Bush believes Iraq is fundamental to the war on terror and the future of America’s security. ‘Iraq is a central part of the war on terror. That’s why Zarqawi and his people are trying to fight us. Their hope is that we grow weary and we leave. The biggest disaster that could happen is that we not succeed in Iraq’, Bush said.

Kerry, on the other hand, tried to de-link the war in Iraq from the war on terror. Kerry said that Bush dangerously diverted troops from Osama bin Laden in Afghanistan to Saddam in Iraq. ‘Iraq is not even the centre of the focus of the war on terror. The centre is Afghanistan’, Kerry said. ‘I would not take my eye off of the goal, Osama bin Laden’, Kerry added.

While Kerry’s assertion may have been true before the fall of the Taliban in 2001, there are now several fronts to the war on terror, including places as far away as the Philippines. And although bin Laden remains considerably more popular than Bush in most of the Arab world, the evolution of al-Qaeda has significantly diminished bin Laden’s centrality to the operations of the increasingly diffuse terror networks he has inspired. Because the nature of al-Qaeda demands a generational commitment to Jihad, the war on terror will continue long after bin Laden is history.

During the debate, Kerry reiterated his now familiar assertion that he will persuade US allies to alleviate America’s burden in Iraq. ‘We must make Iraq the world’s responsibility’, Kerry said. But he did not explain how he would secure international help, beyond calling an international conference –and by not being Bush–.

But the Bush Administration has, in fact, already organized such a conference. It will be held in Cairo in late November, with the foreign ministers of the G8 countries –including anti-war countries such as France, Germany and Russia–. China, the countries of the Arab League, Turkey and Iran have been invited to attend. If it goes ahead, it will mark the most significant attempt to forge a political consensus on Iraq since the war. Meanwhile, Japan is hosting a donors’ conference later this month.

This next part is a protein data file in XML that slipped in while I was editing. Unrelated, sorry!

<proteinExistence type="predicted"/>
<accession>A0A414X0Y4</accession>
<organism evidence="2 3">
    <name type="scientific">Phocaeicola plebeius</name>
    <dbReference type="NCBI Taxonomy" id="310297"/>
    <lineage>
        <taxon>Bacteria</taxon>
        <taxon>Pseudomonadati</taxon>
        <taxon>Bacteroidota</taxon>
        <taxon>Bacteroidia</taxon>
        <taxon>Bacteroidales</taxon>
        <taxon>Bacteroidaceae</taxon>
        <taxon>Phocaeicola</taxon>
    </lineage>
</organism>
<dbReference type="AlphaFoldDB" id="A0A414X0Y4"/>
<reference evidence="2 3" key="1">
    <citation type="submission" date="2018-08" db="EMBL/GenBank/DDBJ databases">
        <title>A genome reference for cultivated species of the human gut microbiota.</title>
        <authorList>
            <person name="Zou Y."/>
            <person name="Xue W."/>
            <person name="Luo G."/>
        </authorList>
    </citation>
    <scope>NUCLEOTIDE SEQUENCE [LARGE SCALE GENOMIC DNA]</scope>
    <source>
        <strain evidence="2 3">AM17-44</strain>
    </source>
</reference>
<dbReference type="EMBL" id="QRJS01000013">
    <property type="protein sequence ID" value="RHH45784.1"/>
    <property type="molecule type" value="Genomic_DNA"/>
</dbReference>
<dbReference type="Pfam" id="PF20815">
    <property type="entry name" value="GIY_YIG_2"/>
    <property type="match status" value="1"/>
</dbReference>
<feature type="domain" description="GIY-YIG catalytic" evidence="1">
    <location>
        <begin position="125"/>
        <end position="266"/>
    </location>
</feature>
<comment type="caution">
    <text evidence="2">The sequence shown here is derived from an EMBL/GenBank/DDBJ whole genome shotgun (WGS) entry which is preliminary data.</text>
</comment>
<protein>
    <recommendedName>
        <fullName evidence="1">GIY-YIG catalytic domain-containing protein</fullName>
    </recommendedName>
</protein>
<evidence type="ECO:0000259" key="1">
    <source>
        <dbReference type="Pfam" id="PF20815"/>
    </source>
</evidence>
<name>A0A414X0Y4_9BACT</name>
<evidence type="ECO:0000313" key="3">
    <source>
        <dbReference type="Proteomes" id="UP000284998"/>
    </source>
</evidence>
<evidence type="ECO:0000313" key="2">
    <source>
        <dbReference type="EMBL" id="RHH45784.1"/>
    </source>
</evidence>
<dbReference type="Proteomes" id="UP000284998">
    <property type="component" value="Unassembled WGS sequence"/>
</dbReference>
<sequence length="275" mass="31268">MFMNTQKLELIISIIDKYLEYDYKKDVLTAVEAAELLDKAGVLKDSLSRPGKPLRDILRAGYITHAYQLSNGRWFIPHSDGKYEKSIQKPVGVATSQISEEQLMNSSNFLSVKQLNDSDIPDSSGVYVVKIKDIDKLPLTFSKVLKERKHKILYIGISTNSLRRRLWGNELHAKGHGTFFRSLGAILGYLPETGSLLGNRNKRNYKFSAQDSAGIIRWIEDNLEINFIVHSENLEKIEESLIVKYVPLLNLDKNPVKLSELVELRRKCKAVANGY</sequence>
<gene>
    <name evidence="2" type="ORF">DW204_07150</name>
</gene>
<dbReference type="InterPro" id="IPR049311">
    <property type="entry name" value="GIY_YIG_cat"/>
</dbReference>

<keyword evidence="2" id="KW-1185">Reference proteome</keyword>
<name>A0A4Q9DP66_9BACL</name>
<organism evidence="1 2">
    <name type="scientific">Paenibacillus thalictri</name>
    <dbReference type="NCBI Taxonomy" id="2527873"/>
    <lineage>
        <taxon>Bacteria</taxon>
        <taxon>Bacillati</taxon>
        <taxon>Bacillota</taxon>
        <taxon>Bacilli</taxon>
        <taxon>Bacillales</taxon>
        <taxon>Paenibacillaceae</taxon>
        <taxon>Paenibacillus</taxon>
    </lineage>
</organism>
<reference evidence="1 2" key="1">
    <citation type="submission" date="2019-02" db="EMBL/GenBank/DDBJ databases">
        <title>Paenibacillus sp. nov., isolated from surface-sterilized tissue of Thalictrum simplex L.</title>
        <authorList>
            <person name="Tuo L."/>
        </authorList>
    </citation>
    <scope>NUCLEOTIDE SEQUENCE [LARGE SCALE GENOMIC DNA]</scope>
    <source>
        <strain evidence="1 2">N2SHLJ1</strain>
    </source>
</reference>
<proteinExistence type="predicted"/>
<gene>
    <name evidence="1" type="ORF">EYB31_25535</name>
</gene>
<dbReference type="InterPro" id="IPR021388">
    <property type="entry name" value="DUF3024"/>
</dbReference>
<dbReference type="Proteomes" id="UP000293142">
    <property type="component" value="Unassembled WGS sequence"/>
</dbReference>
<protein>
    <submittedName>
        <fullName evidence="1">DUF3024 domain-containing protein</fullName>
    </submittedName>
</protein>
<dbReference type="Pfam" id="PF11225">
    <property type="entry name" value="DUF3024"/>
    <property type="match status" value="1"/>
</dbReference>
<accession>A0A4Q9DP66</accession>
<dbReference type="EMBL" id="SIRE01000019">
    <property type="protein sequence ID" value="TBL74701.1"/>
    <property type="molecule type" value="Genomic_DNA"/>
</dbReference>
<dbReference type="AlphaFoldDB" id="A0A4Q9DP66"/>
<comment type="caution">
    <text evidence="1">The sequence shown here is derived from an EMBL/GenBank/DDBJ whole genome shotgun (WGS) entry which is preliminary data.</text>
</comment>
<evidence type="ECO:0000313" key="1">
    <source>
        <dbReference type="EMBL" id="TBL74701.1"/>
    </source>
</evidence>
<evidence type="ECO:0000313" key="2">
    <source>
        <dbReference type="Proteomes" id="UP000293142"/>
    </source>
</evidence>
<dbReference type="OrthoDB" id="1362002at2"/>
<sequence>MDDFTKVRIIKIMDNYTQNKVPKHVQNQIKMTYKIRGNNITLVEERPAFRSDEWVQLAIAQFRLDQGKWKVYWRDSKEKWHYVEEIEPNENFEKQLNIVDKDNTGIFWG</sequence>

Kerry also claimed he has the ‘credibility’ to bring allies back to the table on Iraq. However, it was not the president’s credibility that kept most of the international community out of Iraq; it was –and continues to be– the policies pursued by the US in Iraq… and Kerry is broadly committed to those same policies. Moreover, if, as Kerry says, other countries will participate because they have a stake in the outcome, then presumably they would do so no matter who was President of the United States.

In any case, many analysts think Kerry’s proposal to internationalise the forces in Iraq is unrealistic. There is not much that France and Germany, for example, could contribute, beyond some marginal peacekeeping forces, even if they wanted to. And they are likely to remain unwilling to do so even if Kerry is elected.

In fact, Kerry did not explain why he thinks US allies will shoulder this burden when they are already overextended in Afghanistan, a war they supported from the start –and, when in New York for the opening of the UN General Assembly, French President Jacques Chirac said: ‘French policy with regard to Iraq has not changed and will not change’–. The allies Kerry says he will call to a summit meeting have been unwilling even to provide a United Nations protection force for the upcoming Iraqi elections, despite pleas from UN Secretary General Kofi Annan.